Keeping the Door Open


Economic News

22 Jul 2010
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From October 10 to October 12, Mehmet Ali Talat, President of the Turkish Republic of Northern Cyprus (KKTC), met in Brussels with EU officials to discuss the stalemate over the island, which looms over Turkey's accession negotiations with the EU.

During his three-day visit to the seat of the EU, Talat held talks with the Union's foreign policy chief Javier Solana, European Commission President Jose Manuel Barroso, Enlargement Commissioner Olli Rehn and European Parliament President Josep Borrell. Talat's trip comes at a difficult time for Turkish-EU relations, with negotiations facing a potential standoff over the fulfilment of the so-called Ankara Protocol, the 2005 agreement under which Turkey agreed to extend its customs union with the EU to the bloc's 10 new member states, including Cyprus.

Under the protocol, the EU expects Ankara to open its ports and airports to Greek Cypriot traffic by the end of the year, a step that the Turkish government holds it will not take until the international isolation of the Turkish Cypriots is ended.

During visits to Turkey last week, German Chancellor Angela Merkel and Enlargement Commissioner Olli Rehn both warned that accession talks could grind to a halt if Turkey does not fulfil its obligations under the Ankara Protocol. During a press conference, Merkel stated, "The Ankara Protocol must be applied."

Despite the warning, Merkel also made sure to extend an olive branch during her visit, noting that she believes "this problem can be resolved" through "constructive negotiations". One potential breakthrough to the present stalemate could involve a plan proposed by Finland, the current holder of the EU's rotating presidency. "We now have a Finnish proposal on the table and I have heard with interest that this has been welcomed by Turkey and I hope that we can solve a difficult problem," Merkel said on October 5.

Finland has recently been involved in secret negotiations with Ankara, seeking to find a way forward on the Cyprus issue. While details of the Finnish proposal have not been made public, the plan is widely believed to involve a middle-of-the-road compromise between the two sides of the divided island, with Turkey opening its ports and airports to Greek Cypriot traffic, while the eastern Turkish Cypriot port of Famagusta would be opened to international trade under joint Turkish and Greek Cypriot supervision, possibly with UN or EU involvement. Additionally, the abandoned city of Varosha (Maraþ), once a tourism centre on the island, would be returned to the Greek Cypriots.

Speaking at a press conference, Namik Tan, the Turkish foreign ministry spokesperson, responded to the Finnish plan: "Finland's proposals were examined and our views and questions, as well as points whose inclusion in the package we believe would be useful, were relayed to the other side," Tan said. But, he went on to explain, accession negotiations should not be held hostage to divide over Cyprus. "The important thing is for the negotiating process to be pursued without being poisoned by the Cyprus issue."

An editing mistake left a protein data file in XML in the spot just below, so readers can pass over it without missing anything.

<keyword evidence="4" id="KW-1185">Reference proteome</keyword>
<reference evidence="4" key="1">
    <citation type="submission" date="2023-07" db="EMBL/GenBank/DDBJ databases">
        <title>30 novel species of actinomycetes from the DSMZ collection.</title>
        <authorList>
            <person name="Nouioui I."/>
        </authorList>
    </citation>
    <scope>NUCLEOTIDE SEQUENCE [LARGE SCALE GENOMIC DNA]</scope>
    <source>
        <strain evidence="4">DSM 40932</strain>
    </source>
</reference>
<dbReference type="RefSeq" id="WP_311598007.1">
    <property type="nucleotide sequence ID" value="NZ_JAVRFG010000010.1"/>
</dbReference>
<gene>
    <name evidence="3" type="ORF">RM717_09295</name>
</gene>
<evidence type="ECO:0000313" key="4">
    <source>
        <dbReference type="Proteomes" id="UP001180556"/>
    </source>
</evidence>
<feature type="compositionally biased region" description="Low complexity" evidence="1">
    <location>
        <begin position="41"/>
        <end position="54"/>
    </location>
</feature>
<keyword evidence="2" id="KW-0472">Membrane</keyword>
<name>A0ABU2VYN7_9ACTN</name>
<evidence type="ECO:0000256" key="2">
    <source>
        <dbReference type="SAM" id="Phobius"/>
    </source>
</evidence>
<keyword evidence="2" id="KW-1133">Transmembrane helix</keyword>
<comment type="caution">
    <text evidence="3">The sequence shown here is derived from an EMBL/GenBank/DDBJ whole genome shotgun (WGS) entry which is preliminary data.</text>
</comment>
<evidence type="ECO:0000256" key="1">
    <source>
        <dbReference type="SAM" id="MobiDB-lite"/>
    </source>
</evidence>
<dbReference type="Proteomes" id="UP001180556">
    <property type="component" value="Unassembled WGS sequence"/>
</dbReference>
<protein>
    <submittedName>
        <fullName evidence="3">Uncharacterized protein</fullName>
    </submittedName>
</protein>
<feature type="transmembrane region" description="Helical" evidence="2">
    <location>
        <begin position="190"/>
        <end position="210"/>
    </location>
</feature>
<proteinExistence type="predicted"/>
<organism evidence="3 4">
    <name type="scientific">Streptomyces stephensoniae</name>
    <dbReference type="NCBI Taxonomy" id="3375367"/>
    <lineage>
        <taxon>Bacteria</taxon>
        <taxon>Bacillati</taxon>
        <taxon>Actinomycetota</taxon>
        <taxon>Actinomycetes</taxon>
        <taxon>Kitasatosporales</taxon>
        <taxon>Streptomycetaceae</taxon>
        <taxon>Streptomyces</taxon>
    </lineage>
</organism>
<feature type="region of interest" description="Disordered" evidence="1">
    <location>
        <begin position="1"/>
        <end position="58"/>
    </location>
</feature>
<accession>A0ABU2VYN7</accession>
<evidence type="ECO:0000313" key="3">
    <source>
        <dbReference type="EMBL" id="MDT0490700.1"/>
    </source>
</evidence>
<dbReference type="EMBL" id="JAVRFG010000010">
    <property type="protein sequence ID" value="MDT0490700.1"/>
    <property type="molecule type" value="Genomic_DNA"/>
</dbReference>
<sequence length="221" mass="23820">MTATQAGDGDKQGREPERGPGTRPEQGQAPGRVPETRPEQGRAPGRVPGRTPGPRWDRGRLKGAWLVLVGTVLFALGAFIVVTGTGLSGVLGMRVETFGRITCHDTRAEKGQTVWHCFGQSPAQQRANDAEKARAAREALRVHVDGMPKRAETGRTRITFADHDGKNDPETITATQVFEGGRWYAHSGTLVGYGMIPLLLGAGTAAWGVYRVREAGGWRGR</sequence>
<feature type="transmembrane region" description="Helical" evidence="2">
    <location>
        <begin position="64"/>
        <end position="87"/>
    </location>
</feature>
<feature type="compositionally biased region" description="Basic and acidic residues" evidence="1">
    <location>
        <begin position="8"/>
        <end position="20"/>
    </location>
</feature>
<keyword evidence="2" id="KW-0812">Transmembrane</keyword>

During his visit to Brussels, Talat expressed some concern over the Finnish proposal, saying that it contained some "dangerous elements". Talat noted that the international community pledged to lift the isolation of the KKTC after Turkish Cypriots voted in favour of the UN-sponsored Annan plan to reunify the island in 2004, something which has yet to be fulfilled and would only be accomplished through the Finnish proposal in exchange for concessions.

"Lifting of the isolation is not something conditional," Talat said, adding "It is the EU's political responsibility." "If we go to find a solution by a piecemeal approach, we will lose ourselves in that jungle," Talat said. During a press conference in Brussels, he also went on to question whether the EU was really the appropriate forum for the resolution of the island's status. "The EU cannot solve the Cypriot problem," he said, "because the Greek Cypriot state is a member of the EU." "But the EU can play a very crucial role."

Talat's visit to the seat of the EU is an unusual one for a Turkish Cypriot leader, given that the KKTC is not recognised by any member of the international community other than Turkey. Back in July, he met with Greek Cypriot President Tassos Papadopoulos, agreeing to resume talks on the island's status through a two-track framework, with one devoted to day-to-day issues and the other to more complex political matters, including a long-term reunification agreement.

During his meetings with EU officials, Talat petitioned for Turkish Cypriot representation in the European Parliament and other EU institutions, saying, "Our voice is not heard." He also singled out the EU's upcoming November review of Turkey's progress in meeting EU-mandated reforms, which is widely expected to be negative, saying that Turkey's membership bid and the resolution of the island's status were inextricably linked. "If Turkey's European prospect somehow is lost, then a solution to the Cyprus problem will be very difficult," he said. "It is crucial to keep Turkey's European perspective open."

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